Review: The Tower of Nero

The Trials of Apollo: The Tower of Nero by Rick Riordan

4 stars – I liked it, it was good

Last book of the series! I’m sorry to see it end, but I’m also glad that I collected all five before reading them. I’ve never been good with cliff-hangers. As for the rest of Riordan’s books, my sights are set on The Sun and the Star and The Chalice of the Gods, to be released in May and September respectively.

Read: Mar. 15 – Mar. 19, 2023

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A Satisfying Conclusion

With Commodus and Caligula defeated, Lester (Apollo) and Meg set their sights back on New York, where Nero resides. He is the most powerful of the three, his base of operations is nearly impenetrable, and he has eyes everywhere; they don’t even get into the city without Nero’s men after them. With an incomplete prophecy, they must rely on both friend and foe to save the world from Nero and Python—and none of the gods can help.

I finished this series listening to the Audiobook Reading channel again. He still stutters over words and gets some wrong, but he’s great with voices and pacing and reading with passion. Click here to check out his channel and the other books that he’s reading.

I was so sad when this book ended, but it was such a good closing. Though not as good as some of the other books in the series, but it still rates four stars. It has the highest stakes and the most serious battles—physical, mental, and emotional alike—but the humour still pushes through. There aren’t as many silly solutions to their problems as in other books; most of them make logical sense. New creatures and characters were introduced, not only from Greek mythology, but from other places as well, such as Scotland and Persia. Reading this book was an overall enjoyable experience.

Nico and Will are back, as are many others from the first book as we come full circle. The Tower of Nero does really well in showing just how much Apollo has evolved as a person, and, in the words of Sally Jackson, how much he has “grown up.” Apollo is now different from the other gods. He knows what it’s like to be human, and he will remember it. It just makes me wish I could see how things go after this.

As I said, Will and Nico are back, and they play a large role in this story. I love their dynamic, as always, and how they’re quietly there for each other. They’re supportive of each other and in a really healthy place, I think. There are a few scenes hinting toward Riordan’s next book starring these two, The Sun and the Star (written together with Mark Oshiro), which I’m highly anticipating; I’ll probably shuffle a few things around on my TBR list to fit it in sooner once it releases in May.

There is also a scene hinting at another book, The Chalice of the Gods which is an adventure starring Percy, Annabeth, and Grover. It is set to be released at the end of September this year.

I’m surprised to find that I’m pleased with the lack of romance for Apollo in this series. The books instead focus on him healing from his romantic missteps, and also learning from his past bad behaviour. Riordan doesn’t sugar-coat Apollo’s past actions from the myths. The story about him skinning a satyr may have been false, but he has still done many horrible things as a god—most of which now make him recoil.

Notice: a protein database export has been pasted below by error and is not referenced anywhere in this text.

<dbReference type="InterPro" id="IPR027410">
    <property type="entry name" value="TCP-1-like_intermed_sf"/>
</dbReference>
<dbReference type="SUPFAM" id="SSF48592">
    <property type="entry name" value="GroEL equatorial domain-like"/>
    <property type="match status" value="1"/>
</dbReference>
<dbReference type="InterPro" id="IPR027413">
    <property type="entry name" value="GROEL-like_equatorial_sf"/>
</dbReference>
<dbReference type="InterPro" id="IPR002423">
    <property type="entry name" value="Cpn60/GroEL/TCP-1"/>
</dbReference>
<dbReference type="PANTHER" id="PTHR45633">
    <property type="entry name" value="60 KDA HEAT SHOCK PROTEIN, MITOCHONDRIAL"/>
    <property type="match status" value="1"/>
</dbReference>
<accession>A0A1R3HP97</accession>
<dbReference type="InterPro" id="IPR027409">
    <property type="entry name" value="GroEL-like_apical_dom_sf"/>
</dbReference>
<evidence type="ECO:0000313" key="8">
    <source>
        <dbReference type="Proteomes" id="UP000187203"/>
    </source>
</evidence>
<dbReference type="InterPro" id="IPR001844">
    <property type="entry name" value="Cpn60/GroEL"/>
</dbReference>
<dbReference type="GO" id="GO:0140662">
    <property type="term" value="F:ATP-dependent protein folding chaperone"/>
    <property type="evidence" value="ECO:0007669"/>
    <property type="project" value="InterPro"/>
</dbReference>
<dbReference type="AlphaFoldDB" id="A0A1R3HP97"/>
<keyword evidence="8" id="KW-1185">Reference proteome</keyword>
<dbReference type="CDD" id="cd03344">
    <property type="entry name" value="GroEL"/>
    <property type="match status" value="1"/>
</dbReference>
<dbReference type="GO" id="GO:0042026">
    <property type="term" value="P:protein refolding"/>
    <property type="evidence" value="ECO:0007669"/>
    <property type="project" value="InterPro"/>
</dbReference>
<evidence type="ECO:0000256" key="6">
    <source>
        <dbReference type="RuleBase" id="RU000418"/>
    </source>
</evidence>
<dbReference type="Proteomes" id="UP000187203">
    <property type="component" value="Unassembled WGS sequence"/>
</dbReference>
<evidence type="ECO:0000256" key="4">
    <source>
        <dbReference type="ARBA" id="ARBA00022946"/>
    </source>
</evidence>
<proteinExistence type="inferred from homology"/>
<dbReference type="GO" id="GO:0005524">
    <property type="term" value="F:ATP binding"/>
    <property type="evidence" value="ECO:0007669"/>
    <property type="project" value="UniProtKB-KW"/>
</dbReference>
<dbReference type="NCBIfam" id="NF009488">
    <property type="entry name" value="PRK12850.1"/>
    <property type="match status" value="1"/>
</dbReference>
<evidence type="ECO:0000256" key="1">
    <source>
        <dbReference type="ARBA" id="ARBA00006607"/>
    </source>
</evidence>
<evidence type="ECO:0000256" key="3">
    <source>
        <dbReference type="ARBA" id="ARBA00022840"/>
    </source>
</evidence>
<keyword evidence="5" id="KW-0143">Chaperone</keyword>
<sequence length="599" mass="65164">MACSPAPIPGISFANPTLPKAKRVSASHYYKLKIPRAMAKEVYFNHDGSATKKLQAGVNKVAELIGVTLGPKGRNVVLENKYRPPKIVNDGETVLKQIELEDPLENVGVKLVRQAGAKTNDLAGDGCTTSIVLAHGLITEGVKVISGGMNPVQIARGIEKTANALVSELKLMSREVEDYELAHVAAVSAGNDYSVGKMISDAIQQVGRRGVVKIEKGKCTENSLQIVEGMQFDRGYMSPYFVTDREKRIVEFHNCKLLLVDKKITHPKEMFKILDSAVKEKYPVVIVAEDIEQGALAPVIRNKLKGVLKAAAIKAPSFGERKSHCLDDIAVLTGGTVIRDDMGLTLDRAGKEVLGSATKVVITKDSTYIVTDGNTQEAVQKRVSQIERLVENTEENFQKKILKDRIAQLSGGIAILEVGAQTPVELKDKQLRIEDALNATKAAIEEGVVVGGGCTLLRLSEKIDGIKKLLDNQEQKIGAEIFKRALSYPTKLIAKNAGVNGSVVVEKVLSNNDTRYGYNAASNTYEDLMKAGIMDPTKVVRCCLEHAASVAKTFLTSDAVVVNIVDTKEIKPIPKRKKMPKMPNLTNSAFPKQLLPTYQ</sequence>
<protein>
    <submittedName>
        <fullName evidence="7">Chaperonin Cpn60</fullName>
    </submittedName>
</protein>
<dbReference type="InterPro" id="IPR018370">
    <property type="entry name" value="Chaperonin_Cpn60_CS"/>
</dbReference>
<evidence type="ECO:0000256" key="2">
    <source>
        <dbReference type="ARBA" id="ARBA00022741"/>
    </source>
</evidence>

For Meg, the book dives back into her abusive relationship with Nero, and introduces other children he adopted over the years and raised to follow him. Not only does Apollo have to defeat his enemies, Meg has to overcome years of manipulation by Nero and properly step into herself. I will issue a trigger warning for readers—it does get quite real, so read at your own discretion.

I’m somewhat disappointed by how vows on the Styx were handled in series, if only because it usurps my previous beliefs about what it means to break an oath. For demigods, it was always believed that breaking an oath on the Styx invited immediate smiting, and for gods: harm unto their children. In this series, Apollo makes the vows to never practice archery and never use a musical instrument until he is a god again, which he breaks right away and continues to break for the next six months. However, there doesn’t seem to be anything bad that comes of it. Yes, he experiences pain, loss, and horrors, but nothing more than is typical for quests in the Riordanverse. I suppose it could be different for Apollo, a former god, but even with the explanation at the end of the book, I would prefer if it was handled some other way.

The pacing of the book didn’t feel rushed or too slow, but near the end, I wasn’t sure what to think about how everything was wrapped up. The final battle with Nero was satisfying (though I may have spoiled a few things for myself), but Apollo’s battle with Python was harder for me to picture, and therefore not as good as I was hoping. It surprised me in ways I enjoyed, though, and ended with a rush. Afterward was just some housekeeping: Apollo reuniting with his sister and with his friends, and getting back to a new normal.

I was so sad to see this series end, but it was a satisfying read—the book and the series as a whole. I highly recommend this entire series and all other books in the Percy Jackson world. It’s so immersive and entertaining. I’ve learned a lot from Rick Riordan’s work.

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2 responses to “Review: The Tower of Nero”

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